COCKING AT MELTON. - The great annual main of cocks was fought at the New Pit at Melton, last week.  Phillips led for Dr. Bellayse, and Porter for Sir Harry Goodrick.  First day, Tuesday, Potter, 6 main, 2byes; Phillips, 4 main. Wednesday, in consequence of Croxton Park Races, no main battles were fought, but an in-go of byes was fought late in the evening, Porter, 3, Phillips 4 - Thursday, Potter, 3 main, 1 bye; Phillips, 7 main, 1 bye.  Friday, Potter, 2 main, 1 bye; Phillips 3 main;;  total for Potter, 11m, 7 b.;  for Phillips, 14 m., 5 b. The Pit was well attended.  There was a good door throughout, and the Gentlemen of the Melton Hunt attended the sport in dress, with scarlet coats, and partook of an excellent cold collation and choice wines, served up by the worthy host of the George at Melton.  The general betting was brisk, but not near so heavy as on the two former years. We have not heard who will fight the main next season, but hope it will be kept up with the usual spirit, as it is the best match of cocks ever known; and the most commodious Pit.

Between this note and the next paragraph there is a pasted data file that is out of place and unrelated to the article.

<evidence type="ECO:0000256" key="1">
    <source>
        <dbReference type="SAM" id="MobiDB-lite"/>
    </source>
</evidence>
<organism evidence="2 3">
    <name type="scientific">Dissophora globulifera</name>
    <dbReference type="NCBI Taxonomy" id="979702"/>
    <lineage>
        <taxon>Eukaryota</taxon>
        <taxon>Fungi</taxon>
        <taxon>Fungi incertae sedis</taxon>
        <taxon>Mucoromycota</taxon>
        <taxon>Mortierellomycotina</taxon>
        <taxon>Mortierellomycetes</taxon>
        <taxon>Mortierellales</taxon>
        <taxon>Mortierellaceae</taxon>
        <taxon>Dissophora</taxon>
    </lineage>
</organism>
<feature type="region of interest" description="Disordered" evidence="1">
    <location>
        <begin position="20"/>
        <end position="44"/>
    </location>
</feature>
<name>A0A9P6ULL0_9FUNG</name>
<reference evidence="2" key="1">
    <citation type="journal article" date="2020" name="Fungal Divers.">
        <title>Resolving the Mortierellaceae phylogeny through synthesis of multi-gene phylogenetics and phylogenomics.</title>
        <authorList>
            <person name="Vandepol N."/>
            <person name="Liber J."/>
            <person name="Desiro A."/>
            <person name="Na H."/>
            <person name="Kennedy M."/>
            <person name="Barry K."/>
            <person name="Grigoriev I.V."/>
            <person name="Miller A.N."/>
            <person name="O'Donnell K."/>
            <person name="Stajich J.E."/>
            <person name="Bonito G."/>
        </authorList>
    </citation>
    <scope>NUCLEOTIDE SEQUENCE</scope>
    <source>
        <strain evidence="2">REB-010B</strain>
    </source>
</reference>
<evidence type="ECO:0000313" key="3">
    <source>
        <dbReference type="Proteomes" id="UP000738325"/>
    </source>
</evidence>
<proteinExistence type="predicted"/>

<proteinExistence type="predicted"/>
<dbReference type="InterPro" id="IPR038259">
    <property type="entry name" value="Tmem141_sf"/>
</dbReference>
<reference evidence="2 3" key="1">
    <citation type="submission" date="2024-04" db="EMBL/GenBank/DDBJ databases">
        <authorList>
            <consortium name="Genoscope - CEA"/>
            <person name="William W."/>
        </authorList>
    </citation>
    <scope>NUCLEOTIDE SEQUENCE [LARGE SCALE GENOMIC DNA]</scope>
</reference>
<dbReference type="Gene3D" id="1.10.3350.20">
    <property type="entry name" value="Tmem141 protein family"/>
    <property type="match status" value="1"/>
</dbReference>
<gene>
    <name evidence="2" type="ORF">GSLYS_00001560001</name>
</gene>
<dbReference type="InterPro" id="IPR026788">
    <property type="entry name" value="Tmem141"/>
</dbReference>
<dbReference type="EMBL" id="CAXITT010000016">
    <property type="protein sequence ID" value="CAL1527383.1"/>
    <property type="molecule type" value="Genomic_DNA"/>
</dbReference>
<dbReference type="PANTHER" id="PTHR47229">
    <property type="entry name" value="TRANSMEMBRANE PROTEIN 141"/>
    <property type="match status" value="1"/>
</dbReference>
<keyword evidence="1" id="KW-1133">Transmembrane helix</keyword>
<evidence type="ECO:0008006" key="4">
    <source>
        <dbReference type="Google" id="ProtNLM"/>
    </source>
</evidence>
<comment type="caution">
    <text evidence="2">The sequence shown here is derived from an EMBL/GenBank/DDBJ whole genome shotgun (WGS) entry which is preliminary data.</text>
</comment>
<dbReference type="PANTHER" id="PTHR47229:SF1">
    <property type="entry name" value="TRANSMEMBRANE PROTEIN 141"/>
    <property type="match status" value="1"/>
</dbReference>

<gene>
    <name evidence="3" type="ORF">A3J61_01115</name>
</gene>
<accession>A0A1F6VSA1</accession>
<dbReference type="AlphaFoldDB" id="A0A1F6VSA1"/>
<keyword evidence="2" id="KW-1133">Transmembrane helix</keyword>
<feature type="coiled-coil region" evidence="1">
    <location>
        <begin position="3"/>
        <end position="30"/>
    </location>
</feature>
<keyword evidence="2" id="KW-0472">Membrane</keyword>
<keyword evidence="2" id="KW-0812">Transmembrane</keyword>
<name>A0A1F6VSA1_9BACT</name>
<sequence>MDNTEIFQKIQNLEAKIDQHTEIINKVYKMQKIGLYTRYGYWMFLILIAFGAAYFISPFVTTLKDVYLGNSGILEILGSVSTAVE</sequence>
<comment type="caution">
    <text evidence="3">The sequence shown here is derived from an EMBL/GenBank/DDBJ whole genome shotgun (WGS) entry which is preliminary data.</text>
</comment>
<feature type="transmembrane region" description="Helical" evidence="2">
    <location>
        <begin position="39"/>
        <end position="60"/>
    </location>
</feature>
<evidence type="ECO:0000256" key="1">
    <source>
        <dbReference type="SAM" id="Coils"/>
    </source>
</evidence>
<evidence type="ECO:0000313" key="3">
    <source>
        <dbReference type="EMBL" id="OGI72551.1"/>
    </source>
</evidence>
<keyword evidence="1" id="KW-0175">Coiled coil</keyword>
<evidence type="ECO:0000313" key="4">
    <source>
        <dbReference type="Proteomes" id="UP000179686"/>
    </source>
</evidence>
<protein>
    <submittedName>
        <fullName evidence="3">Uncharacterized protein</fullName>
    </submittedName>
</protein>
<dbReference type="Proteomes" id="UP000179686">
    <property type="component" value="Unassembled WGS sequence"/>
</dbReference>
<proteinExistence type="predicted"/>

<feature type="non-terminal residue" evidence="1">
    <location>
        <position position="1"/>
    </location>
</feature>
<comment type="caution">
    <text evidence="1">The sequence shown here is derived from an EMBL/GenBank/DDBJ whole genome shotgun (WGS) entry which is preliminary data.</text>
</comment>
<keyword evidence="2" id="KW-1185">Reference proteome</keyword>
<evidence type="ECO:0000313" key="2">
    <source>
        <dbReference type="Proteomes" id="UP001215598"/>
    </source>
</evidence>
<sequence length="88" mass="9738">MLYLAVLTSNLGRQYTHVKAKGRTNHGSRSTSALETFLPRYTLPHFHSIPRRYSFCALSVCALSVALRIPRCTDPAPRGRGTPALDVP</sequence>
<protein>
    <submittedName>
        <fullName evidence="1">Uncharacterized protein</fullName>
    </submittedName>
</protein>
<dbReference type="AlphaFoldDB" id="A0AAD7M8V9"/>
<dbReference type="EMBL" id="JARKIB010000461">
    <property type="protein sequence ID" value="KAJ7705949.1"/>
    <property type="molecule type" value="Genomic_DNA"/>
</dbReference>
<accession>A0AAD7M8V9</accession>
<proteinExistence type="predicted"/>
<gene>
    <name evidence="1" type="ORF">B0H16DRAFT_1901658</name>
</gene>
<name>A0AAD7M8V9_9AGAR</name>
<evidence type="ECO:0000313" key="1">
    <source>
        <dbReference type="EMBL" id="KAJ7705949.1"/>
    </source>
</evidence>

And during Croxton Park Race Week: 
The Melton Mowbray grand main of cocks, between the gentlemen of Leicestershire (Weightman, feeder) and the Gentlemen of Norfolk (Stafford, feeder), fought in the New Pit, during the Croxton Park race- Week, terminated on Thursday, the 9th instant, in favour of Leicestershire. The fighting throughout was excellent, and afforded great scope for betting. The Norfolk birds were very fine, dangerously spurred , fighters, and great credit is due to Wightman, the winner, he being obliged to destroy a number of his best cocks in consequence of the group appearing in his pens; indeed, so close was he run for choice,as to have to fetch in some previously refused cocks for the day of weighing. He is pitched to feed against Phillips, in a grand main at the York Spring Meeting; and also against Potter, at Preston, and, from the established fame of the cocks to be brought against him, and the large and beautiful choice he already has assembled in the neighbourhood of both places, most excellent fighting may be expected.